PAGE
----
Comprehensive education can start people down the path to sustained engagement — as long as it doesn’t stop abruptly as soon as onboarding is complete. Clinicians and health plans need to foster continued relationships with patients, especially elderly people who are more likely to experience social isolation and frequently struggle with socioeconomic barriers to care

Engagement points should be built into the technology itself, such as giving the user a check mark or motivational message when they complete their care routine for the day. It can also take the form of regular outreach by diabetes coaches, digital delivery of weekly or monthly data reports, and patient-facing portals that use humans or chatbots to answer basic questions and triage more complex concerns to the right clinical or administrative contact.

Caregivers are also an underutilized point of engagement for the aging population. Oftentimes, both paid and unpaid caregivers have a deep understanding of the patient’s strengths, weaknesses, and communication style and can provide “interpretation” services that educate, motivate, and inspire patients to stay on track.

Empathy: Finding what truly makes a difference to each unique individual

Older adults may be hesitant to have RPM technology in their homes for a wide variety of reasons, including fear of the unknown, concerns over privacy and data security, or feelings of being overwhelmed or defeated by their poor health status.

Clinicians and health plans must make an effort to understand and validate each person’s feelings through strategies such as motivational interviewing. By focusing on working through fears and identifying goals, staff and patients can work together to achieve better outcomes through personalized motivators.

For example, a 92-year-old patient with multiple comorbidities wasn’t eligible for vascular surgery to get a limb-threatening infection under control. Many patients in that situation might accept the loss of mobility and decreased quality of life. But this patient was the water aerobics instructor at her senior village in Florida, and she was determined to get back to teaching. The thought of returning to the pool kept her committed to slow and steady treatment over the next nine months, using a patient portal between visits and a CGM device to help her providers work with her closely — and she proudly sent her providers pictures of herself with “the  girls” when she was finally cleared for swimming again.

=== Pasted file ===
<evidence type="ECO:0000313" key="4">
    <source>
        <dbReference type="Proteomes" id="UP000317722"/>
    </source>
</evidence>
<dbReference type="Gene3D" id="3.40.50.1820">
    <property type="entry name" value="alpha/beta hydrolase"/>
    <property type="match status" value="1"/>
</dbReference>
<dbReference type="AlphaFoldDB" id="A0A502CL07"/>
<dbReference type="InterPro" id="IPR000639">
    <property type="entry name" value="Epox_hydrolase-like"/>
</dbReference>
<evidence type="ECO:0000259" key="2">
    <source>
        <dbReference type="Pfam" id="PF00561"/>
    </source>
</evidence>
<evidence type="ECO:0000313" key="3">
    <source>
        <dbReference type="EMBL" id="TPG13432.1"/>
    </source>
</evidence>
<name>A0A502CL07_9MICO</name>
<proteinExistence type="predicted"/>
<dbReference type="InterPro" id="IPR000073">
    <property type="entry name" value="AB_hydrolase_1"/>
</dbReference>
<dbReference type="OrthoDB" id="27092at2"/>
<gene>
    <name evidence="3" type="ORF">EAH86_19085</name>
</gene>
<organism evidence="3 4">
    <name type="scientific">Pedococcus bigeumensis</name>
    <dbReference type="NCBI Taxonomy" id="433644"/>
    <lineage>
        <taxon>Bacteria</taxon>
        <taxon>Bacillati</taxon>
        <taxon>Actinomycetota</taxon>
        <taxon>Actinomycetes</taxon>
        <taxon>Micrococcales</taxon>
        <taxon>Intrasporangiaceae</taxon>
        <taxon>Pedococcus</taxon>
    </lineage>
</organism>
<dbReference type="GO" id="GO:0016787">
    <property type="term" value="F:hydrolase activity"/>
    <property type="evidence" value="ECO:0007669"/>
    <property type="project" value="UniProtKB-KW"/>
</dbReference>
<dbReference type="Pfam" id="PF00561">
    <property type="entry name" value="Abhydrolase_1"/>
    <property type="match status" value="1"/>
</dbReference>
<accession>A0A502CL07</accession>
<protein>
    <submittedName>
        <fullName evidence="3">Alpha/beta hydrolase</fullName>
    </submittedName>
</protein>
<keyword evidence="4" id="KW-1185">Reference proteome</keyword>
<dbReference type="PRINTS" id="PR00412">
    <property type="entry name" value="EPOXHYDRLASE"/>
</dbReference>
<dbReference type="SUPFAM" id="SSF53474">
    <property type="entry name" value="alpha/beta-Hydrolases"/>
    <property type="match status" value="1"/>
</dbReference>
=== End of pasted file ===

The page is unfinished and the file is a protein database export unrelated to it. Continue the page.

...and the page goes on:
By combining empathic relationships with personalized education and meaningful opportunities for engagement with RPM devices and the care continuum, providers and health plans can effectively collaborate with older adults to proactively manage diabetes. With the number of elderly people with diabetes set to grow significantly over the next decades, developing these strategies now can position providers, payors, and patients for success with achieving shared goals and creating the optimal conditions for even brighter golden years for aging patients living with diabetes.

Gary Rothenberg, DPM, is director of medical affairs for Podimetrics. He is a board-certified podiatrist with more than 20 years of experience that includes academia, clinical practice and research. He serves as an assistant professor of internal medicine in the Division of Metabolism, Endocrinology, and Diabetes at the University of Michigan.